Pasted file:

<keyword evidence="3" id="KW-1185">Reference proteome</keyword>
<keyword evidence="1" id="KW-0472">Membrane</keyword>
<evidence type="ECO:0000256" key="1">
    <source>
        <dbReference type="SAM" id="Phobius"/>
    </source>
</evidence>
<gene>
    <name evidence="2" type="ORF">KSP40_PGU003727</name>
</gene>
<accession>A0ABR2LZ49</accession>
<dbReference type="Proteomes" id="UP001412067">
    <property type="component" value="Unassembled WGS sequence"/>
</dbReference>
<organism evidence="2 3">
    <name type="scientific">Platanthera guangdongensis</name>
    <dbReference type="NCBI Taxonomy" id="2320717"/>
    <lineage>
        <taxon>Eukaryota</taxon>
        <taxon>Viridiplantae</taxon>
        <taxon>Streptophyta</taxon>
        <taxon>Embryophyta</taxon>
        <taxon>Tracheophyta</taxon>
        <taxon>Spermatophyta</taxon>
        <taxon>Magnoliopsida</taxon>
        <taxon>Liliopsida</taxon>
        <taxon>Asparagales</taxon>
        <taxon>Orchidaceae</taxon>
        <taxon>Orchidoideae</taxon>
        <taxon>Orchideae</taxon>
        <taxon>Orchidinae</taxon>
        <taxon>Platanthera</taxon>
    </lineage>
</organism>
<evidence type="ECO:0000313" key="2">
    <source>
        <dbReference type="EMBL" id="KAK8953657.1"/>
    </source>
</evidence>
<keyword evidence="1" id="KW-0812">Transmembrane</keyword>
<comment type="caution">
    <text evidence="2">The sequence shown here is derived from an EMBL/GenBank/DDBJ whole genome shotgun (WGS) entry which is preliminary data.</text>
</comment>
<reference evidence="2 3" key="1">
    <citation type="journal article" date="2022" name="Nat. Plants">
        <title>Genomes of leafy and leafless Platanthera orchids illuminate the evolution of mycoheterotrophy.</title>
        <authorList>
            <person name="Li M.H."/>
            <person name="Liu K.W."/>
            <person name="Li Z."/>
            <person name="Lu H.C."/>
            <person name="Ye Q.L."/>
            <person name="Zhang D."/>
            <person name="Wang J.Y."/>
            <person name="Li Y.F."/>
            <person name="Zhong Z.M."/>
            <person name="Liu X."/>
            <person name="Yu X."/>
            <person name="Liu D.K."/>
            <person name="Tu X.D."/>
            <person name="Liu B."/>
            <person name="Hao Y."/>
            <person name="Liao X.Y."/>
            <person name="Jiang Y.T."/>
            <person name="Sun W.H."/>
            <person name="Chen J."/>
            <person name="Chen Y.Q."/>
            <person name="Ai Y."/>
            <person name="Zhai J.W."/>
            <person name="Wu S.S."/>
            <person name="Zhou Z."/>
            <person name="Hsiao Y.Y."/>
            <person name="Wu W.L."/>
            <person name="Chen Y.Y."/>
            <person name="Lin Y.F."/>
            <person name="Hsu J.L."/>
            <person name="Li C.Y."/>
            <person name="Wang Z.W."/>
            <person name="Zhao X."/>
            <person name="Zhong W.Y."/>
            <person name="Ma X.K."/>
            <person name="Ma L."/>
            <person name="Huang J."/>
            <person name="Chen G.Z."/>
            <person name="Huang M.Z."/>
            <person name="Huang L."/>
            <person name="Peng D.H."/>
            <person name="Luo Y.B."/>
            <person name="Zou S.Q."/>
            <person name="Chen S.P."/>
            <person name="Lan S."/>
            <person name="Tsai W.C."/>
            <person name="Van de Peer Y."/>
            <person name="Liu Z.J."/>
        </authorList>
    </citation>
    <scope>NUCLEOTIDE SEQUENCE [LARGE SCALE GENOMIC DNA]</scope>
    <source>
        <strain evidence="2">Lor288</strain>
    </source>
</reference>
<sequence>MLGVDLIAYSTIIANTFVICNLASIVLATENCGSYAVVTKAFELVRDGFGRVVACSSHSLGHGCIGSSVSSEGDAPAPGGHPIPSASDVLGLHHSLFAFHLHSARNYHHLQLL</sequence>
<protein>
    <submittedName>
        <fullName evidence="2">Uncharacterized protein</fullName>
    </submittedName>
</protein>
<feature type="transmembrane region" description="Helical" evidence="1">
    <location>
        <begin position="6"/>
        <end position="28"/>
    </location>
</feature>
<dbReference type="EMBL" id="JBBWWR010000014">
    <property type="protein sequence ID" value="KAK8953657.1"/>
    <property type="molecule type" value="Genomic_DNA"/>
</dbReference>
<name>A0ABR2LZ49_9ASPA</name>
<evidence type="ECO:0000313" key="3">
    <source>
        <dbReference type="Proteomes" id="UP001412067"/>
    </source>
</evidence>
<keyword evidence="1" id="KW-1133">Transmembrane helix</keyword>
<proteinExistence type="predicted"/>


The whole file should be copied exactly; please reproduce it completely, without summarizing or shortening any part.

<keyword evidence="3" id="KW-1185">Reference proteome</keyword>
<keyword evidence="1" id="KW-0472">Membrane</keyword>
<evidence type="ECO:0000256" key="1">
    <source>
        <dbReference type="SAM" id="Phobius"/>
    </source>
</evidence>
<gene>
    <name evidence="2" type="ORF">KSP40_PGU003727</name>
</gene>
<accession>A0ABR2LZ49</accession>
<dbReference type="Proteomes" id="UP001412067">
    <property type="component" value="Unassembled WGS sequence"/>
</dbReference>
<organism evidence="2 3">
    <name type="scientific">Platanthera guangdongensis</name>
    <dbReference type="NCBI Taxonomy" id="2320717"/>
    <lineage>
        <taxon>Eukaryota</taxon>
        <taxon>Viridiplantae</taxon>
        <taxon>Streptophyta</taxon>
        <taxon>Embryophyta</taxon>
        <taxon>Tracheophyta</taxon>
        <taxon>Spermatophyta</taxon>
        <taxon>Magnoliopsida</taxon>
        <taxon>Liliopsida</taxon>
        <taxon>Asparagales</taxon>
        <taxon>Orchidaceae</taxon>
        <taxon>Orchidoideae</taxon>
        <taxon>Orchideae</taxon>
        <taxon>Orchidinae</taxon>
        <taxon>Platanthera</taxon>
    </lineage>
</organism>
<evidence type="ECO:0000313" key="2">
    <source>
        <dbReference type="EMBL" id="KAK8953657.1"/>
    </source>
</evidence>
<keyword evidence="1" id="KW-0812">Transmembrane</keyword>
<comment type="caution">
    <text evidence="2">The sequence shown here is derived from an EMBL/GenBank/DDBJ whole genome shotgun (WGS) entry which is preliminary data.</text>
</comment>
<reference evidence="2 3" key="1">
    <citation type="journal article" date="2022" name="Nat. Plants">
        <title>Genomes of leafy and leafless Platanthera orchids illuminate the evolution of mycoheterotrophy.</title>
        <authorList>
            <person name="Li M.H."/>
            <person name="Liu K.W."/>
            <person name="Li Z."/>
            <person name="Lu H.C."/>
            <person name="Ye Q.L."/>
            <person name="Zhang D."/>
            <person name="Wang J.Y."/>
            <person name="Li Y.F."/>
            <person name="Zhong Z.M."/>
            <person name="Liu X."/>
            <person name="Yu X."/>
            <person name="Liu D.K."/>
            <person name="Tu X.D."/>
            <person name="Liu B."/>
            <person name="Hao Y."/>
            <person name="Liao X.Y."/>
            <person name="Jiang Y.T."/>
            <person name="Sun W.H."/>
            <person name="Chen J."/>
            <person name="Chen Y.Q."/>
            <person name="Ai Y."/>
            <person name="Zhai J.W."/>
            <person name="Wu S.S."/>
            <person name="Zhou Z."/>
            <person name="Hsiao Y.Y."/>
            <person name="Wu W.L."/>
            <person name="Chen Y.Y."/>
            <person name="Lin Y.F."/>
            <person name="Hsu J.L."/>
            <person name="Li C.Y."/>
            <person name="Wang Z.W."/>
            <person name="Zhao X."/>
            <person name="Zhong W.Y."/>
            <person name="Ma X.K."/>
            <person name="Ma L."/>
            <person name="Huang J."/>
            <person name="Chen G.Z."/>
            <person name="Huang M.Z."/>
            <person name="Huang L."/>
            <person name="Peng D.H."/>
            <person name="Luo Y.B."/>
            <person name="Zou S.Q."/>
            <person name="Chen S.P."/>
            <person name="Lan S."/>
            <person name="Tsai W.C."/>
            <person name="Van de Peer Y."/>
            <person name="Liu Z.J."/>
        </authorList>
    </citation>
    <scope>NUCLEOTIDE SEQUENCE [LARGE SCALE GENOMIC DNA]</scope>
    <source>
        <strain evidence="2">Lor288</strain>
    </source>
</reference>
<sequence>MLGVDLIAYSTIIANTFVICNLASIVLATENCGSYAVVTKAFELVRDGFGRVVACSSHSLGHGCIGSSVSSEGDAPAPGGHPIPSASDVLGLHHSLFAFHLHSARNYHHLQLL</sequence>
<protein>
    <submittedName>
        <fullName evidence="2">Uncharacterized protein</fullName>
    </submittedName>
</protein>
<feature type="transmembrane region" description="Helical" evidence="1">
    <location>
        <begin position="6"/>
        <end position="28"/>
    </location>
</feature>
<dbReference type="EMBL" id="JBBWWR010000014">
    <property type="protein sequence ID" value="KAK8953657.1"/>
    <property type="molecule type" value="Genomic_DNA"/>
</dbReference>
<name>A0ABR2LZ49_9ASPA</name>
<evidence type="ECO:0000313" key="3">
    <source>
        <dbReference type="Proteomes" id="UP001412067"/>
    </source>
</evidence>
<keyword evidence="1" id="KW-1133">Transmembrane helix</keyword>
<proteinExistence type="predicted"/>